The Common Good

The Top 10 Stories of March 19, 2013

Quote of the day.
“When I say 2.5 million people have served in Iraq and Afghanistan, jaws drop. I know which lines are going to get gasps, and that’s one of them. I don’t think they appreciate how many people have served, and particularly the number who have had repeated deployments.” Paul Rieckhoff, chief executive officer of Iraq and Afghanistan Veterans of America.
(McClatchy News)

1. Pope Francis urges protection of nature, weak.
Pope Francis urged princes, presidents, sheiks, and thousands of ordinary people gathered for his installation Mass on Tuesday to protect the environment, the weakest, and the poorest, mapping out a clear focus of his priorities as leader of the world's 1.2 billion Catholics.
(Associated Press)

2. Struggling day laborers await immigration reform.
Millions of illegal immigrants are at the sharp end of a daily battle for survival as President Barack Obama pushes for immigration reform in Washington, months after Hispanic voters turned out to give the Democrat a second term.  
(Reuters)

3. Assault weapons ban loses steam.
Sen. Dianne Feinstein (D-Calif.) said on Monday that a controversial assault weapons ban will not be part of a Democratic gun bill that was expected to reach the Senate floor next month.
(Politico)

4. Congress works on budget for both 2013 and future.
Congress is finally cleaning up its unfinished budget business for the 2013 budget year with a bipartisan government-wide funding bill. But even as that measure heads toward approval, the House and Senate are gearing up for divisive votes that will underscore sharp differences on a bigger problem: how to fix the nation's long-term deficit woes.
(Associated Press)

5. Have political parties lost their purpose?
Democrats and Republicans may be worlds apart on most things, but at their headquarters just two blocks away from each other on Capitol Hill, each is confronting the same question: Have political parties lost their purpose?
(Washington Post)

6. When cold cases stay cold.
In 2006, the F.B.I. began a cold-case initiative that it described as a comprehensive effort to investigate racially motivated murders from the civil rights era. That effort became a mandate two years later when Congress passed the Emmett Till Unsolved Civil Rights Crime Act.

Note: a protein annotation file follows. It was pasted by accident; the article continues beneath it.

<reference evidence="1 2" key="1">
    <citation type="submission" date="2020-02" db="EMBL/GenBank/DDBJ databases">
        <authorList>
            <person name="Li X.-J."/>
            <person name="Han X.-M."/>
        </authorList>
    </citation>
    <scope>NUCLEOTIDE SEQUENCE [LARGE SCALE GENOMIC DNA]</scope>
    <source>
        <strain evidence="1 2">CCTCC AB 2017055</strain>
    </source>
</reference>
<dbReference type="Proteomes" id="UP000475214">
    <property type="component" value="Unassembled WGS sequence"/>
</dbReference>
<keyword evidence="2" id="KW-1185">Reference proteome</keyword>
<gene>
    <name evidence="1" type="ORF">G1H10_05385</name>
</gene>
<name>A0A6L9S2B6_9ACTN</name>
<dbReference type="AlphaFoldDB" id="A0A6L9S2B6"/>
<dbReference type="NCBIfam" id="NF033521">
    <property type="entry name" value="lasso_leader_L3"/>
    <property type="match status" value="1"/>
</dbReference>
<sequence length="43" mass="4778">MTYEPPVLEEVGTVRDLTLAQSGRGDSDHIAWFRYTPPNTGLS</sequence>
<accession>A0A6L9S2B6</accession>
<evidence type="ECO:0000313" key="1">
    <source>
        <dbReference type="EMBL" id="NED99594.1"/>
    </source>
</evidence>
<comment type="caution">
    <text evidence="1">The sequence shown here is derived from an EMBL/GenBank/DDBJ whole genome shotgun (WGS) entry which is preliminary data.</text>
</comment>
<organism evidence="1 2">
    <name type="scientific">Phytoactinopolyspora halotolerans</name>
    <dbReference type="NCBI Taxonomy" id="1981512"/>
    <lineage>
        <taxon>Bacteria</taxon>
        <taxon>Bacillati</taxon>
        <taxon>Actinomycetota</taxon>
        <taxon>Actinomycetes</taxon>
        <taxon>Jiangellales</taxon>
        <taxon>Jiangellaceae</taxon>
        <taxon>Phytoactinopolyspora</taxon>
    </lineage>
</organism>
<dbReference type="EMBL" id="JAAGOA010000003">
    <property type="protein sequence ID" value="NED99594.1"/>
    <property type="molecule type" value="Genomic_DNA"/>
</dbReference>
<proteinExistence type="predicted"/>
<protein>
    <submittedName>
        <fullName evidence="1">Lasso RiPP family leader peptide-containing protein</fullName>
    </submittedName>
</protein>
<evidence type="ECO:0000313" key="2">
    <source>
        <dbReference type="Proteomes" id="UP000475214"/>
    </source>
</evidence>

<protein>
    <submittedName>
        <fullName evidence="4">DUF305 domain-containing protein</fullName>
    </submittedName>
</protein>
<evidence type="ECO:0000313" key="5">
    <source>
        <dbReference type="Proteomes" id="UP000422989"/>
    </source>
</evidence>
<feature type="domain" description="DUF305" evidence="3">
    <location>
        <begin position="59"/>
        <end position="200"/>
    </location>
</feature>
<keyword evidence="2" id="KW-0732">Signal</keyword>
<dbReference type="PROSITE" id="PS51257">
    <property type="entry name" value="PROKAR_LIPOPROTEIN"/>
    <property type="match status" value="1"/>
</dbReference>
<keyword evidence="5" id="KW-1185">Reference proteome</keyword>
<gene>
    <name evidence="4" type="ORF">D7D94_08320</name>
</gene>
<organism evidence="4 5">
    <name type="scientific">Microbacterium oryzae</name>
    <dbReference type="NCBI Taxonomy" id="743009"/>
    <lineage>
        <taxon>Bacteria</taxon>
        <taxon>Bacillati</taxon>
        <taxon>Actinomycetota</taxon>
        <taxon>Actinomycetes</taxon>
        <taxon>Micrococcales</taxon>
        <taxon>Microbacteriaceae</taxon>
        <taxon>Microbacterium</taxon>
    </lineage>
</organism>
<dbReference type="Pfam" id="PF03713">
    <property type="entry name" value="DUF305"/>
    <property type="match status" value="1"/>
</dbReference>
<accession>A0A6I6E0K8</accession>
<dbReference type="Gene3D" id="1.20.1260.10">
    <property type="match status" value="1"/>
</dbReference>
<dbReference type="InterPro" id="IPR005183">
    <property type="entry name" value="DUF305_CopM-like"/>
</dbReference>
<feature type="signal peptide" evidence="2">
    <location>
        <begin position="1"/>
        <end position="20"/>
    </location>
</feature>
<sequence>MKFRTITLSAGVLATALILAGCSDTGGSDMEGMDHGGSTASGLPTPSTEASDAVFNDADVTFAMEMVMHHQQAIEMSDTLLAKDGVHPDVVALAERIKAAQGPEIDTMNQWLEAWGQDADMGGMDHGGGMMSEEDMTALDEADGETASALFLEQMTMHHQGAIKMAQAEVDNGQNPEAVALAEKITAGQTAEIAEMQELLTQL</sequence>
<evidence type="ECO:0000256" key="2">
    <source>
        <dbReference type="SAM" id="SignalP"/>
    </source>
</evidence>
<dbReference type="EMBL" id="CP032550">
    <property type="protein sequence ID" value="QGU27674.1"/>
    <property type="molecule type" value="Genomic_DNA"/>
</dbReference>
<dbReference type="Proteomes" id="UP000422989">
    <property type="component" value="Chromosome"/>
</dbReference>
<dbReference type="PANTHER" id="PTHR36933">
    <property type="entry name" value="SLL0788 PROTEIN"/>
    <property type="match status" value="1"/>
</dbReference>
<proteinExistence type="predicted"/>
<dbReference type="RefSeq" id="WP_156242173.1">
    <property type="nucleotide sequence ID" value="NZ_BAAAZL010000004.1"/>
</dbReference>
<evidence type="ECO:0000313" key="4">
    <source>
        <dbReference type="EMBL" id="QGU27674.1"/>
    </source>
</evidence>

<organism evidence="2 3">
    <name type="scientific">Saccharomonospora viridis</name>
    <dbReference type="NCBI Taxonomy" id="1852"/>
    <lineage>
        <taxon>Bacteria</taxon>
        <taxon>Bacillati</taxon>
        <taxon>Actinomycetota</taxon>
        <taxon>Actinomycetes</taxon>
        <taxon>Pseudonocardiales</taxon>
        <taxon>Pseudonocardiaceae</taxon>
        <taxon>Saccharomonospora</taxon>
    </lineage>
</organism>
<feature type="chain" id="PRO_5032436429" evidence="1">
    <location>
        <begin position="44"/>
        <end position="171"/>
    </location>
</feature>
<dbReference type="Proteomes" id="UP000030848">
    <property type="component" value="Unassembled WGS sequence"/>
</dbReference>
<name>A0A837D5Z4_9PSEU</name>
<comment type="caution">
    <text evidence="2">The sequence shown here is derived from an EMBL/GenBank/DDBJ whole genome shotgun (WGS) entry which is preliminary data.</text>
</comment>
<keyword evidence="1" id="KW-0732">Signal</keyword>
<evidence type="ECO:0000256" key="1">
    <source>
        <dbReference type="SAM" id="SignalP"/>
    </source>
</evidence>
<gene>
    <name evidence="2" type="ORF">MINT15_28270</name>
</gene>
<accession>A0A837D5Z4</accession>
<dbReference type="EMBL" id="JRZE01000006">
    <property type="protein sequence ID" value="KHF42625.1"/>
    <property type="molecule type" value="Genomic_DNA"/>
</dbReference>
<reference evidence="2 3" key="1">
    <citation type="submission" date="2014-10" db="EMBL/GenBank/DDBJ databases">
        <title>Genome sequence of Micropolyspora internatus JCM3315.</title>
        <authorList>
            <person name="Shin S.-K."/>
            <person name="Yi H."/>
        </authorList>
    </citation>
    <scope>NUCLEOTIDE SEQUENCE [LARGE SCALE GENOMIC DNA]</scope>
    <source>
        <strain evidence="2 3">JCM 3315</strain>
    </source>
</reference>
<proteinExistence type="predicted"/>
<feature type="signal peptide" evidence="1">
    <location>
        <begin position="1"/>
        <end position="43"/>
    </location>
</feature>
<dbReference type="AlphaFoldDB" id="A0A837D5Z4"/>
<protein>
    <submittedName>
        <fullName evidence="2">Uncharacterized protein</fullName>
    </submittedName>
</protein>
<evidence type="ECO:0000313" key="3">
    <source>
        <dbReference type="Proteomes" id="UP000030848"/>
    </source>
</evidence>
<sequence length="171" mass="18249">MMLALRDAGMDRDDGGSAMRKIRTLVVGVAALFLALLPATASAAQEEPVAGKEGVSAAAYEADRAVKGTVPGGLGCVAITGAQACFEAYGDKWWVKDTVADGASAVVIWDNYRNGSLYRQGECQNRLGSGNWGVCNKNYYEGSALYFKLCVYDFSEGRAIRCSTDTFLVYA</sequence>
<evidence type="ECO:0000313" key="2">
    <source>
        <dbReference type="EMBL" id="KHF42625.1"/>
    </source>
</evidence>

(New York Times)

7. Iraq rocked by wave of explosions.
Baghdad was convulsed by a deadly wave of explosions as terrorists detonated up to nine explosions in the course of a few hours on Tuesday morning on the 10th anniversary of the U.S.-led invasion.
(Guardian)

8. A goal for Obama in Israel: finding some overlap on Iran.
If President Obama’s most obvious goal on his trip to Israel this week is to forge a connection with the Israeli people, his challenge behind closed doors is to persuade Prime Minister Benjamin Netanyahu that he can rely on the United States to take care of Iran.
(New York Times)

9. U.N. chief urges approval of arms trade treaty.
U.N. secretary-general Ban Ki-moon has urged the world's nations to agree on a strong international treaty to regulate the multi-billion-dollar global arms trade in the next two weeks, saying it will save lives and make it more difficult for warlords and organized criminals to obtain weapons.
(Al Jazeera)

10. In effort to try dictator, Guatemala shows new judicial might.
Guatemala’s justice system has begun a transformation. In a show of political will, prosecutors are taking long-dormant human rights cases to court, armed with evidence that victims and their advocates have painstakingly compiled over more than a decade — as much to bear witness as to bring judgment.
(New York Times)

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